churches of Afia; p. 162–175. Why thefe feven addreffed particularly: p. 166. Thefe epiftles not prophetical, but peculiar to the church of that age; p. 167, 168. The excellent form and ftructure of thefe epiftles; ibid. In what fenfe they may be faid to be prophetical; p. 168. Prefent ftate of the feven churches; p. 168-175. Of Ephefus; p. 168, 169. Of Smyrna; p. 169, 170. Of Pergamus; p. 170, 171. Of Thyatira: p. 171. Of Sardis; p. 171, 172. Of Philadelphia; p. 172, 173. Of Laodicea; p. 173, 174. Ufe that we are to make of these judg ments; p. 174, 175. CHAP. IV. the preparatory vifion to things which muft be hereafter; p. 175, 176. The fcenery drawn in allufion to the incampment of the children of Ifrael in the wildernefs, and to the tabernacle or temple; p. 176, 177.

CHAP. V. a continuation of the preparatory vifion, în order to fhow the great importance of the prophecies here delivered; p. 177, 178. Future events fuppofed to be written in a book; p. 179. This book fealed with feven feals, fignifying fo many periods of prophecy; ibid. The Son of God alone qualified to open the feals; ibid. Whereupon all creatures fing praises to God and to Chrift; ibid.

CHAP. VI. Ver. 1, 2: contain the firft feal or period, memorable for conqueft; p. 180. This period commences with Vefpafian, includes the conqueft of Judea, and continues during the reigns of the Flavian family and the fhort reign of Nerva; ibid. Ver. 3, 4: the fecond feal or period noted for war and flaughter; p. 182. This period commences with Trajan; ibid. Comprehends the horrid wars and flaughters of the Jews and Romans in the reigns of Trajan and Adrian; p. 182, 183. Continues during the reigns of Trajan and his fucceffors by blood or adoption; p. 184. Ver. 5, 6: the third feal or period, characterized by the ftrict execution of juftice, and by the procuration of corn and oil and wine; ibid. This period commences with Septimius Severus; p. 185. He and Alexander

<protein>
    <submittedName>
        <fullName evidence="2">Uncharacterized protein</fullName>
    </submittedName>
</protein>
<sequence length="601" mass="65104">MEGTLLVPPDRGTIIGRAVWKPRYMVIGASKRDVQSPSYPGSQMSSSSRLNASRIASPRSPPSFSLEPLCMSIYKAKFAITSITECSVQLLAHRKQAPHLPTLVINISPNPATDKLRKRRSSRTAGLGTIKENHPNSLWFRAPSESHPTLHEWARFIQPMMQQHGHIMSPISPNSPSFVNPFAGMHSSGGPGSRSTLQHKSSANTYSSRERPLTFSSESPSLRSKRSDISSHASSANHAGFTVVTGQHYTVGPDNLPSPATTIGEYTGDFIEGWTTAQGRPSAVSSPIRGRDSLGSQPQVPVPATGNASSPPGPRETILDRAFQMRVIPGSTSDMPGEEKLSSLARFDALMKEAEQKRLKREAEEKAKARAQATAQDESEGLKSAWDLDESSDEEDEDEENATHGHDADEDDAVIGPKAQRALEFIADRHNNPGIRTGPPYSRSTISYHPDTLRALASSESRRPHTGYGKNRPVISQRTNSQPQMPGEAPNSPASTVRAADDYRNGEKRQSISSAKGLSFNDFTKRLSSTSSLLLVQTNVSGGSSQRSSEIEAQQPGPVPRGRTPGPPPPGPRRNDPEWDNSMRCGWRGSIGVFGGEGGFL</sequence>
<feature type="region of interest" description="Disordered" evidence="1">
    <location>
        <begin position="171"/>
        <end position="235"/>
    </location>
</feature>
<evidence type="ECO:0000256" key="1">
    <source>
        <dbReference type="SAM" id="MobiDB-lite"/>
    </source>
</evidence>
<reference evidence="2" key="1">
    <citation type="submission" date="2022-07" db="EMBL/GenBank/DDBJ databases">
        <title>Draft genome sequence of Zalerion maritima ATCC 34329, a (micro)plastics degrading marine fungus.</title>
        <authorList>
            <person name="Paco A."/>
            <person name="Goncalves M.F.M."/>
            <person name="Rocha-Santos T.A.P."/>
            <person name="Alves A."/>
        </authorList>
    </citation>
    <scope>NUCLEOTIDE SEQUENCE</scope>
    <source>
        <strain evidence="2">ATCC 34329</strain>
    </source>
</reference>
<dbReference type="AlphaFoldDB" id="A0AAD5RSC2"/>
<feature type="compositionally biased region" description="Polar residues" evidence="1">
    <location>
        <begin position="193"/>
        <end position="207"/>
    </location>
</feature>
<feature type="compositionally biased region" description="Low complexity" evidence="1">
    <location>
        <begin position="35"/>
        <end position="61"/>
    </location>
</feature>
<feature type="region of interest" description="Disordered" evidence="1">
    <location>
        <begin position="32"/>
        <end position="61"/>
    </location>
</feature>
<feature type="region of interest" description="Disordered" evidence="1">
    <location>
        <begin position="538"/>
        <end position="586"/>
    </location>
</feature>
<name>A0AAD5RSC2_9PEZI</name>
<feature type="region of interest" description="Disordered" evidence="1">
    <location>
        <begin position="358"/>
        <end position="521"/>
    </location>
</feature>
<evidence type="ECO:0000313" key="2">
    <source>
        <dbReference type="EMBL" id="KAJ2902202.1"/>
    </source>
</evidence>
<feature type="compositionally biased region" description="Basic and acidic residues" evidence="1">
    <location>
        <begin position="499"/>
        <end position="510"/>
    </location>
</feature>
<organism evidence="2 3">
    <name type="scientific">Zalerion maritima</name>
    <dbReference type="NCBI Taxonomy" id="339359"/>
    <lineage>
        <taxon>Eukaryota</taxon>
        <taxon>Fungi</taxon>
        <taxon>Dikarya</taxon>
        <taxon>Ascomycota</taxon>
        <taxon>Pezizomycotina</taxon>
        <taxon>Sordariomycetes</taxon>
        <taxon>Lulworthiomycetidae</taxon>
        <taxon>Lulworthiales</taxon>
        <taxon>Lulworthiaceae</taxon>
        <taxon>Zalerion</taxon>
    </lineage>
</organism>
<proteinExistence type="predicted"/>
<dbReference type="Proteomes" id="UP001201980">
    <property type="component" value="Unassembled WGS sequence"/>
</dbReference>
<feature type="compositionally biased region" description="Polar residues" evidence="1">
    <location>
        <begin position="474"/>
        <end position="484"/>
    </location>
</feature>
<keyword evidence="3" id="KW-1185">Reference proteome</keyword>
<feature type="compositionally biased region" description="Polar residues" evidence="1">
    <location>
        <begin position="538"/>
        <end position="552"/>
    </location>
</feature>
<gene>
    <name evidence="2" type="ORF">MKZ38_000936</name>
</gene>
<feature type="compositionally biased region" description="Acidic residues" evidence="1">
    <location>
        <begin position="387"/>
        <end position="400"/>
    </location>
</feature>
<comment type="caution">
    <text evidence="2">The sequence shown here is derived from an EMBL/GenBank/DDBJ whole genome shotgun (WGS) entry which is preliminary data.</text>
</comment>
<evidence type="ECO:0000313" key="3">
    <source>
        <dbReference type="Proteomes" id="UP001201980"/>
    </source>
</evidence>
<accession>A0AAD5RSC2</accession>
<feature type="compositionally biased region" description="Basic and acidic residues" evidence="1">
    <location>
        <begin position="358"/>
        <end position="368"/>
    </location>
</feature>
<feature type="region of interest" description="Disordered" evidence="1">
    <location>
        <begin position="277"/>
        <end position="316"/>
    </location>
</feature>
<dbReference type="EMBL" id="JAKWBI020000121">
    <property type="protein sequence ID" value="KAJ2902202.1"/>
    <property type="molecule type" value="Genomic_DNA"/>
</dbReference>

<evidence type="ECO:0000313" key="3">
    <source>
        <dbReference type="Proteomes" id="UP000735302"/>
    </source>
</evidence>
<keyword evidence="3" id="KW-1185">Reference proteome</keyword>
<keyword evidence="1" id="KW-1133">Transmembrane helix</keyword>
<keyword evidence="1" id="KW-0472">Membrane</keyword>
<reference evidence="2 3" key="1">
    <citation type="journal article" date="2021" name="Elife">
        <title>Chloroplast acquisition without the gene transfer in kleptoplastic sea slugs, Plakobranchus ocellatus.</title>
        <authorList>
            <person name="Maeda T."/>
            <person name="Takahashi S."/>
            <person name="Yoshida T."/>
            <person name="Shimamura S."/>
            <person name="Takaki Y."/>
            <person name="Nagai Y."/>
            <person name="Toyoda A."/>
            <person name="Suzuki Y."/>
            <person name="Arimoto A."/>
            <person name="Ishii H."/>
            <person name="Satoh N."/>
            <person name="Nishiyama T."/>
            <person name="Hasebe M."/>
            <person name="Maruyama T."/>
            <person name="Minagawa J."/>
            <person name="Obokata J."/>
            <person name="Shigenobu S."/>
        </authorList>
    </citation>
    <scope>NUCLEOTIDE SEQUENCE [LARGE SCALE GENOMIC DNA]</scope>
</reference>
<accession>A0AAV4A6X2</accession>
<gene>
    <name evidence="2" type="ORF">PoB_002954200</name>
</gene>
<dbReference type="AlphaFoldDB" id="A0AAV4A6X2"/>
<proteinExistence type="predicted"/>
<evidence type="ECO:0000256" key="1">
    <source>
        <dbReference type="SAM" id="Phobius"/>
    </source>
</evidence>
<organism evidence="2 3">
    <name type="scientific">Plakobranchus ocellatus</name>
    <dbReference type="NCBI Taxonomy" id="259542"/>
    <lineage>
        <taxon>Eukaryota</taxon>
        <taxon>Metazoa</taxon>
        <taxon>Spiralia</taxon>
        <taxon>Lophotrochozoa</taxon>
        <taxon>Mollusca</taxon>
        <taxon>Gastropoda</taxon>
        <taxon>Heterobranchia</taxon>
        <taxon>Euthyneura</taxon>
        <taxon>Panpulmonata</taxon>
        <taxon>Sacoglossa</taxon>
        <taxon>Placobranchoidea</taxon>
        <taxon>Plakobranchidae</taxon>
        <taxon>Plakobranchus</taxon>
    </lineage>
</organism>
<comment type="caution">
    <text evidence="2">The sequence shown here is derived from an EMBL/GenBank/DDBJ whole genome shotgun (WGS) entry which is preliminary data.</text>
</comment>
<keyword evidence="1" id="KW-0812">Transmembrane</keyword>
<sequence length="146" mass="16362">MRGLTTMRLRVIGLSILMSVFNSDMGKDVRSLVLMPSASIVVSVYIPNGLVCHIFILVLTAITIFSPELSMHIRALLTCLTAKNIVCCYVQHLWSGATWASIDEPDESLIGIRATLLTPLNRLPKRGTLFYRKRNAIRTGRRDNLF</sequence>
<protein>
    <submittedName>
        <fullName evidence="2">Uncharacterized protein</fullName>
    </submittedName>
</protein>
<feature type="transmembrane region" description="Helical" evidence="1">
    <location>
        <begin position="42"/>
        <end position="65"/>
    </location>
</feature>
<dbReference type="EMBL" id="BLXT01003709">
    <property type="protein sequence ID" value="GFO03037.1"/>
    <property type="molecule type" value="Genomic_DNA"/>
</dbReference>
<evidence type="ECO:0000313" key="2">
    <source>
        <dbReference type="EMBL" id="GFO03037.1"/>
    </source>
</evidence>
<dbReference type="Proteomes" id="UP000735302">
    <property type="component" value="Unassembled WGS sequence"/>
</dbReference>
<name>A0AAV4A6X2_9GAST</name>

[ocr errors]
[ocr errors]

Alexander Severus juft and fevere emperors, and no lefs celebrated for procuring corn and oil, &c., p. 185, 186. This period continues during the reigns of the Septimian family; p. 186. Ver, 7, 8: the fourth feal or period, diftinguished by a concurrence of evils, war, and famin, and peftilence, and wild beafts; p. 186, 187. This period commences with Maximin; p. 187. The wars of this period; p. 187, 188. The famins; p. 188. The peftilences; 188, 189. The wild beafts; p. 190. This period from Maximin to Diocletian; ibid. Ver. 9, 10, 11: the fifth feal or period, remarkable for a dreadful perfecution of the Chriftians; p. 190, 191. This the tenth and laft general perfecution, begun by Diocletian; p. 191. From hence a memorable æra, called the era of Diocletian, or era of martyrs; p. 192. Ver. 12, 13, 14, 15, 16, 17: the fixth feal or period remarkable for great changes and revolutions, expreffed by great commotions in the earth and in the heavens; p. 192. No change greater than the subverfion of the Heathen, and establishment of the Christian, religion; ibid. The like figures of fpeeck ufed by other prophets; p. 193, 194. The fame thing expreffed afterwards in plainer language; p. 194. CHAP. VII. a continuation of the fixth feal or period; p. 195, 196. A defcription of the peace of the church in Conftantine's time; p. 197. And of the great acceffion of converts to it; p. 198. Not only of Jews, but of all nations; p. 198, 199. This period from the reign of Conftantine the great to the death of Theodofius the great; p. 199.